In modern controlled production, the initial fermentation takes two to five hours at a temperature of around 27°C (80°F); this may be followed by a cooler aging period.[13] The finished product contains between 0.7 and 2.5% alcohol.[14]

Kumis itself has a very low level of alcohol, comparable to small beer, the common drink of medieval Europe that also avoided the consumption of potentially contaminated water. Kumis can, however, be strengthened through freeze distillation, a technique Central Asian nomads are reported to have employed.[15] It can also be distilled into the spirit known as araka or arkhi. [16]


Kumis is an ancient beverage. Herodotus, in his 5th century BC Histories, describes the Scythians' processing of mare's milk:

The milk thus obtained is poured into deep wooden casks, about which the blind slaves are placed, and then the milk is stirred round. That which rises to the top is drawn off, and considered the best part; the under portion is of less account.[17]

It is widely believed that this is a description of ancient kumis making,[4] and it matches up well enough with later accounts, such as this one given by 13th-century traveller William of Rubruck:

This cosmos, which is mare's milk, is made in this wise. [...] When they have got together a great quantity of milk, which is as sweet as cow's as long as it is fresh, they pour it into a big skin or bottle, and they set to churning it with a stick [...] and when they have beaten it sharply it begins to boil up like new wine and to sour or ferment, and they continue to churn it until they have extracted the butter. Then they taste it, and when it is mildly pungent, they drink it. It is pungent on the tongue like rapé wine when drunk, and when a man has finished drinking, it leaves a taste of milk of almonds on the tongue, and it makes the inner man most joyful and also intoxicates weak heads, and greatly provokes urine.[18]


File:A Treatise on Koumiss.jpg
In the West, Kumis has been touted for its health benefits, as in this 1877 book also naming it "Milk Champagne".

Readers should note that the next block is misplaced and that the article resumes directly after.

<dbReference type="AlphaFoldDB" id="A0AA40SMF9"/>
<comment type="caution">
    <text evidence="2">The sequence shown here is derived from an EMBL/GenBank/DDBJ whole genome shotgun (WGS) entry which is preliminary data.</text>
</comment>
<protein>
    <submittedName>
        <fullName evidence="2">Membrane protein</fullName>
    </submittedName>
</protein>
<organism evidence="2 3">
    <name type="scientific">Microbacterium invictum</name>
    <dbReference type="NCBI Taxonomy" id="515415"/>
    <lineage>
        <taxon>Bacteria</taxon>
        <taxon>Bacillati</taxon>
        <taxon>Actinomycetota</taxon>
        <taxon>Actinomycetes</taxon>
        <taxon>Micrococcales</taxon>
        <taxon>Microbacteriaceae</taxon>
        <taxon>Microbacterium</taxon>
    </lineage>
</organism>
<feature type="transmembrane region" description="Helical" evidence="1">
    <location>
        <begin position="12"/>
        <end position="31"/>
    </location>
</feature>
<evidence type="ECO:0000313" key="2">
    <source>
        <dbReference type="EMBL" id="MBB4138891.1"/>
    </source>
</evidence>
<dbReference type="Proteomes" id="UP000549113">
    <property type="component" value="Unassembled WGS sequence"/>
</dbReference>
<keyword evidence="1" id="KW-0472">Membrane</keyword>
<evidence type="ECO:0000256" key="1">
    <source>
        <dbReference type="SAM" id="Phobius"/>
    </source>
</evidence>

Toward the end of the 19th century, kumis had a strong enough reputation as a cure-all to support a small industry of "kumis cure" resorts, mostly in southeastern Russia, where patients were "furnished with suitable light and varied amusement" during their treatment, which consisted of drinking large quantities of kumis.[19] W. Gilman Thompson's 1906 Practical Diatetics reports that kumis has been cited as beneficial for a range of chronic diseases, including tuberculosis, bronchitis, catarrh, and anemia. Gilman also says that a large part of the credit for the successes of the "kumis cure" is due not to the beverage, but to favorable summer climates at the resorts.[20] Among notables to try the kumis cure were writers Leo Tolstoy and Anton Chekhov. Chekhov, long-suffering from tuberculosis, checked into a kumis cure resort in 1901. Drinking four bottles a day for two weeks, he gained 12 pounds but no cure.[21]


Strictly speaking, kumis is in its own category of alcoholic drinks because it is made neither from fruit nor from grain. Technically, it is closer by definition to wine than to beer because the fermentation occurs directly from sugars, as in wine (usually from fruit), as opposed to from starches (usually from grain) that had been first worted to be converted to sugars, as in beer. But in terms of experience and traditional manner of consumption it is much more comparable to beer. It is even milder in alcoholic content than beer and is usually consumed cold. It is arguably the region’s beer equivalent.

Kumis is very light in body compared to most dairy drinks. It has a unique, slightly sour flavor with a bite from the mild alcoholic content. The exact flavor is greatly variable between different brewers.